Bespoke IT vs. Fit for Purpose

I’ve been focused on blogging over at EMC’s InFocus blog for the last year, but I want to get back to Mr. Infrastructure and start blogging more frequently about a wider variety of topics. First up is some thoughts on a topic I’ve been spending a lot of time thinking about these days: Bespoke IT versus Fit for Purpose. We’ve spent a lot of time on bespoke IT in the industry, building new applications, silos, architectures, etc. to meet a specific need based on the skills and tools we are familiar with. We often don’t have the luxury to go out and investigate what the right tools would be and learn them in order to best apply them. If I think of this in sartorial terms, we make some outstanding, finely fit suits, but it might be in last decade’s style or colors. The suit might be of the highest quality and yet might not meet the needs of the wearer, or might stand out for all the wrong reasons in a crowd. Just because it’s bespoke doesn’t mean it’s the best way to approach the problem.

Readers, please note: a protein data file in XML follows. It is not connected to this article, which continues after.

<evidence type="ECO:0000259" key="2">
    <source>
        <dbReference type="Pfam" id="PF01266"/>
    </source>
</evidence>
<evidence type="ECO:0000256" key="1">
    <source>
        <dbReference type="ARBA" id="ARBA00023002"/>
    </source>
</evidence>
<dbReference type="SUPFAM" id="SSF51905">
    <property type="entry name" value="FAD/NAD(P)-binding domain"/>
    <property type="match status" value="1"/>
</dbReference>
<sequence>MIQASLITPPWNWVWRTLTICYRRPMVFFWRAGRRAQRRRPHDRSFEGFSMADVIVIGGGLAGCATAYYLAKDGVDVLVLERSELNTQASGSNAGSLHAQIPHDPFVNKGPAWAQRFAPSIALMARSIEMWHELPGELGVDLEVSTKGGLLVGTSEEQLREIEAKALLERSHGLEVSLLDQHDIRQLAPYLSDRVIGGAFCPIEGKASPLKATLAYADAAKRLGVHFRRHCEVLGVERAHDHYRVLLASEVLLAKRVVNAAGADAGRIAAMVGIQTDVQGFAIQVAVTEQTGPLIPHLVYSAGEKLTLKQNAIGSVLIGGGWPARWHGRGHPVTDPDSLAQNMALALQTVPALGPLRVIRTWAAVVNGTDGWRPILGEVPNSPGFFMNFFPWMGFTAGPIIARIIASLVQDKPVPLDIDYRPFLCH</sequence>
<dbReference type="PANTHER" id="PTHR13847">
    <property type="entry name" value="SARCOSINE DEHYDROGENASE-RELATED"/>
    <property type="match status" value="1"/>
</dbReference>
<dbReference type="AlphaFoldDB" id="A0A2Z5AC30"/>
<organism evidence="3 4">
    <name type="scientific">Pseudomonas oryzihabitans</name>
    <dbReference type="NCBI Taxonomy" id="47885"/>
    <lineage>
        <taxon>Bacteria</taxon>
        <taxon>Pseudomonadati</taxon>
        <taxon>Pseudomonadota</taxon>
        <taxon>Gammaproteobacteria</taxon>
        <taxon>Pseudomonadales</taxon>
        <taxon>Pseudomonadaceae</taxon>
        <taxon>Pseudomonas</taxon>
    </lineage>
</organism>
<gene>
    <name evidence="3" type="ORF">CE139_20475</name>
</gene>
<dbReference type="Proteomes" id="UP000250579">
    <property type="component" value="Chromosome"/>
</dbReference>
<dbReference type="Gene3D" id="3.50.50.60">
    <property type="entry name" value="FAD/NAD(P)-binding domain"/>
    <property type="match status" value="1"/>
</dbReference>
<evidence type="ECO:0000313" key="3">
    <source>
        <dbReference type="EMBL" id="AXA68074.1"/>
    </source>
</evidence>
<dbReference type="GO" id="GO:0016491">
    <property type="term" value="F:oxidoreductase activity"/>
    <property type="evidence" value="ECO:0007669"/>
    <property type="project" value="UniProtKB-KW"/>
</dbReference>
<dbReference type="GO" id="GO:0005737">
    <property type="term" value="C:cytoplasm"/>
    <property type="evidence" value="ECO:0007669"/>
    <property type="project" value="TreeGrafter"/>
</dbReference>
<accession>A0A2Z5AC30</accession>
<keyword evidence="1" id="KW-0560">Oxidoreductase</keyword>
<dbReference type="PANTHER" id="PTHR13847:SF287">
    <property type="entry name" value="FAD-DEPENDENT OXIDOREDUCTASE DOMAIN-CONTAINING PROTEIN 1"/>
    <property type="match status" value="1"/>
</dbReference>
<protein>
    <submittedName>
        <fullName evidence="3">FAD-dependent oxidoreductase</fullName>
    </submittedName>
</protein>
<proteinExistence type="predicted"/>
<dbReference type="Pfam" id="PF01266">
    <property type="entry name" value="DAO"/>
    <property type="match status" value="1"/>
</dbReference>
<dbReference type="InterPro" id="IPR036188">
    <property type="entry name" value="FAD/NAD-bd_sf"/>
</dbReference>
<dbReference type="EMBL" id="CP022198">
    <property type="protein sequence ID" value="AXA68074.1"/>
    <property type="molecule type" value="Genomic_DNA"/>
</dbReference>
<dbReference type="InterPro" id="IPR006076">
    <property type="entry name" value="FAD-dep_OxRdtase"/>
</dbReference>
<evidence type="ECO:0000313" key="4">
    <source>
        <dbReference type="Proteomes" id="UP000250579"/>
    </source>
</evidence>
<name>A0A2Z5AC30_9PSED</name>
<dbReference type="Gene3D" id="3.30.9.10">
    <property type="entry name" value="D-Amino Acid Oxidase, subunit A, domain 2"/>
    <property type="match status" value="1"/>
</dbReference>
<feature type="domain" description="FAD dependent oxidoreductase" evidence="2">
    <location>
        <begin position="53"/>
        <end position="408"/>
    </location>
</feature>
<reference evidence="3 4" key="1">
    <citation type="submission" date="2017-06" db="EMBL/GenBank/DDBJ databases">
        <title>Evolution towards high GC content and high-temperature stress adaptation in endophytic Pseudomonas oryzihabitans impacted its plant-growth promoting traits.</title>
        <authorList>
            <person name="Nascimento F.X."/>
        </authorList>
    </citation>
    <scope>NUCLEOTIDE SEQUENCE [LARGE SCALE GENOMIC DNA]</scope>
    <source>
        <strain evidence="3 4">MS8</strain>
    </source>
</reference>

This is a long lead in to what I really want to talk about, the idea of Fit for Purpose. EMC acquired Adaptivity and I’ve been lucky enough to get to work with that great team, and learn a lot about how they think about IT, Applications and Infrastructure. They have a lot of talent on that team and I’ve learned a lot in conversations and brainstorming with them. Their Chief Scientist is Sheppard Narkier and he’s started to share many of his ideas, thoughts, and experiences on InFocus, see his post on Lessons Learned: The Quality of Design is not Fuzzy. On the surface , “Fit for Purpose” is nearly self explanatory, the idea of designing IT and Business systems based upon what they’ll be used for and how they’ll consume infrastructure. But to those not used to thinking in that paradigm, this explanation could be considered too coarse grained as a definition, let me explain a bit further. Continue reading Bespoke IT vs. Fit for Purpose